Limit alcohol, caffeine and nicotine. These substances, especially when used in excess, can affect blood flow and contribute to tinnitus.
Treat your hearing loss. Hearing loss makes tinnitus seem louder because external sounds from the environment are less audible. Hearing aids help by reintroducing sounds and stimulating the brain, which in turn helps decrease the perception of tinnitus by making external sounds audible.
Consider the holistic approach to improve the symptoms and address the mental health effects of tinnitus. Yoga, mindfulness meditation, educational counseling and stress management, integration of sound therapy, and the use of integrative medicine may allow for the synergy needed between conventional treatments and complementary therapies in patients with tinnitus.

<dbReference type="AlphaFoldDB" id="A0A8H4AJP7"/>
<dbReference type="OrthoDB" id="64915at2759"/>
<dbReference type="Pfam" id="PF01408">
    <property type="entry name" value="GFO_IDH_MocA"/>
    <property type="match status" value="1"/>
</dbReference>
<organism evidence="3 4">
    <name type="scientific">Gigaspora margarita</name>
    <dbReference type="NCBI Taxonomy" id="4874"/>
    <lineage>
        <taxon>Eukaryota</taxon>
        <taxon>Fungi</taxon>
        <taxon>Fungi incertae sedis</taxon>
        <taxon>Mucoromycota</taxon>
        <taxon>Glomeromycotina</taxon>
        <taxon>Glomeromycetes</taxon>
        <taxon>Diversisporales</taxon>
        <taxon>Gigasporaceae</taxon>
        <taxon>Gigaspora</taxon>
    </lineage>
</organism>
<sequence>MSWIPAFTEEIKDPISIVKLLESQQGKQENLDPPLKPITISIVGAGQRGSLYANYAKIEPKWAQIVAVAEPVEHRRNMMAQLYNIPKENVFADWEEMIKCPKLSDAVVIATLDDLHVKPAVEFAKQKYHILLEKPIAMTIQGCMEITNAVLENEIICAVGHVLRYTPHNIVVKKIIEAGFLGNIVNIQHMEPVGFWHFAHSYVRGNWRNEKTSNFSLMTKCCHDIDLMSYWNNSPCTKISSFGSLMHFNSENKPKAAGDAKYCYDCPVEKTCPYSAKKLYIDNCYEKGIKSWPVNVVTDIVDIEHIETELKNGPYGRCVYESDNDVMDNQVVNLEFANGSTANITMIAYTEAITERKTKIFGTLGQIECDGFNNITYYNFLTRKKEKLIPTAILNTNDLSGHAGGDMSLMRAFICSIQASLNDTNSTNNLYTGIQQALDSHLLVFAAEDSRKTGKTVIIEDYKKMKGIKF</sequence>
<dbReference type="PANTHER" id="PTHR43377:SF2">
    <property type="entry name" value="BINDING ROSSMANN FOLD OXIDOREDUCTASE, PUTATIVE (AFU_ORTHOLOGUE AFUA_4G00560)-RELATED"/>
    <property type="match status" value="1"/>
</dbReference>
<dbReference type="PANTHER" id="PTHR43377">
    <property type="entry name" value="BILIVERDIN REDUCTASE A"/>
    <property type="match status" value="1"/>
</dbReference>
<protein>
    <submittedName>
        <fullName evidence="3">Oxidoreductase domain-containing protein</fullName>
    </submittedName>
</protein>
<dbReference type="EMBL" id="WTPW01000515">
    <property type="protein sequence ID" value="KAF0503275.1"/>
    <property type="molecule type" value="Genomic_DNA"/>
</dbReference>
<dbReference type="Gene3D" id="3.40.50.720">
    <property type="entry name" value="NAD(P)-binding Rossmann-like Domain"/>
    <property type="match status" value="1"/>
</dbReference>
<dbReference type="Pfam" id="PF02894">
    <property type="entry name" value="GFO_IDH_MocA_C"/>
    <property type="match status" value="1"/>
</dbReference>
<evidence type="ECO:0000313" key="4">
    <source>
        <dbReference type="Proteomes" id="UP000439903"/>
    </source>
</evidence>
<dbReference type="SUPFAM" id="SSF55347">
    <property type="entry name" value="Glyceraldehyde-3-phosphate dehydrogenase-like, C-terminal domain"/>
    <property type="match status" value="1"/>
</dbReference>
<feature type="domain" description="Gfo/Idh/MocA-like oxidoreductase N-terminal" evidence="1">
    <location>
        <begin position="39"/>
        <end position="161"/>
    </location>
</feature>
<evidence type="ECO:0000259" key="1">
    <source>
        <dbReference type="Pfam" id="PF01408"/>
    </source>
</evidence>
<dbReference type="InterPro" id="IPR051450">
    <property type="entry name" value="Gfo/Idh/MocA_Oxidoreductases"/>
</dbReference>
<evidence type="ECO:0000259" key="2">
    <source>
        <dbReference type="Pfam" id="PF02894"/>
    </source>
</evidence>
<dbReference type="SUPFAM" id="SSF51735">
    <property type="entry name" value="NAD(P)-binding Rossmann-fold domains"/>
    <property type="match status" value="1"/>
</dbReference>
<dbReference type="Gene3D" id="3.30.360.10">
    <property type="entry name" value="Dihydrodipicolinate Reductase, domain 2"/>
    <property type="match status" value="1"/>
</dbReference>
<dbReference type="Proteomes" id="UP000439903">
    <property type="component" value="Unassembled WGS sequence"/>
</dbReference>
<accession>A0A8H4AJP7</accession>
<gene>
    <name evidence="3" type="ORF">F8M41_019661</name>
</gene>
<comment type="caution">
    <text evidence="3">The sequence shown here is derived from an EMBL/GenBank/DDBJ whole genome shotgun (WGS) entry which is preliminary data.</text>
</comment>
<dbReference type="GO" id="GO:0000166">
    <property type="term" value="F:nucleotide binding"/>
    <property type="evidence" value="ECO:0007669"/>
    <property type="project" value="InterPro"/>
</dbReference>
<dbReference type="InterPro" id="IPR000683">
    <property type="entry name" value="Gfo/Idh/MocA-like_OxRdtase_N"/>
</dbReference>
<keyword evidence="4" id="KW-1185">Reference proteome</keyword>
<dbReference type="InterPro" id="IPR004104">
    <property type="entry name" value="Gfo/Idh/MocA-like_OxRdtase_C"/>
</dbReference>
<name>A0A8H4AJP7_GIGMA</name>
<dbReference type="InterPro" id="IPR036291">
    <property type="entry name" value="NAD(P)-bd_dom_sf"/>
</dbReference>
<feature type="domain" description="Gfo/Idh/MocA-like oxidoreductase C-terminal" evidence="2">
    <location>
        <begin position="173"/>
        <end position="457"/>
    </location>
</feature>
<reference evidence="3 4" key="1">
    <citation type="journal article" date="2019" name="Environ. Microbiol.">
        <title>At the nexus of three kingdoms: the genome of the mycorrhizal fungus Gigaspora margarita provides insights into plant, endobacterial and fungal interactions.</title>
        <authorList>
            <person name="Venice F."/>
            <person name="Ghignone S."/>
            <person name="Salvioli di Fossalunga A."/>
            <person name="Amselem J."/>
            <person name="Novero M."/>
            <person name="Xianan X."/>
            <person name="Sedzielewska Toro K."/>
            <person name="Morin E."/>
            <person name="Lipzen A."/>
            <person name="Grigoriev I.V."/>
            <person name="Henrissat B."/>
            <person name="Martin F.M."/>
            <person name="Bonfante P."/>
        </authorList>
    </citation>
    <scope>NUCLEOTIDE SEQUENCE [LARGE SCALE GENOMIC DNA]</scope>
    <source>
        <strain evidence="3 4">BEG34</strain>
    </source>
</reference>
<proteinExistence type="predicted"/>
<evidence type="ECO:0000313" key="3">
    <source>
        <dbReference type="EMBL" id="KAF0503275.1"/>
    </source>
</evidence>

A further advantage is that integrative medicine therapies may provide a global approach to treatment that allows for the selection of the most effective strategies for management of individual patients. They may help to reduce or ignore the perception of tinnitus and improve the patient’s quality of life.
In closing, while tinnitus is bothersome, it is typically benign and nothing to worry about. If you have tinnitus that is bothersome, it is best to seek medical attention and visit your local hearing healthcare professional.
Written by: Liliana Jurado, HIS.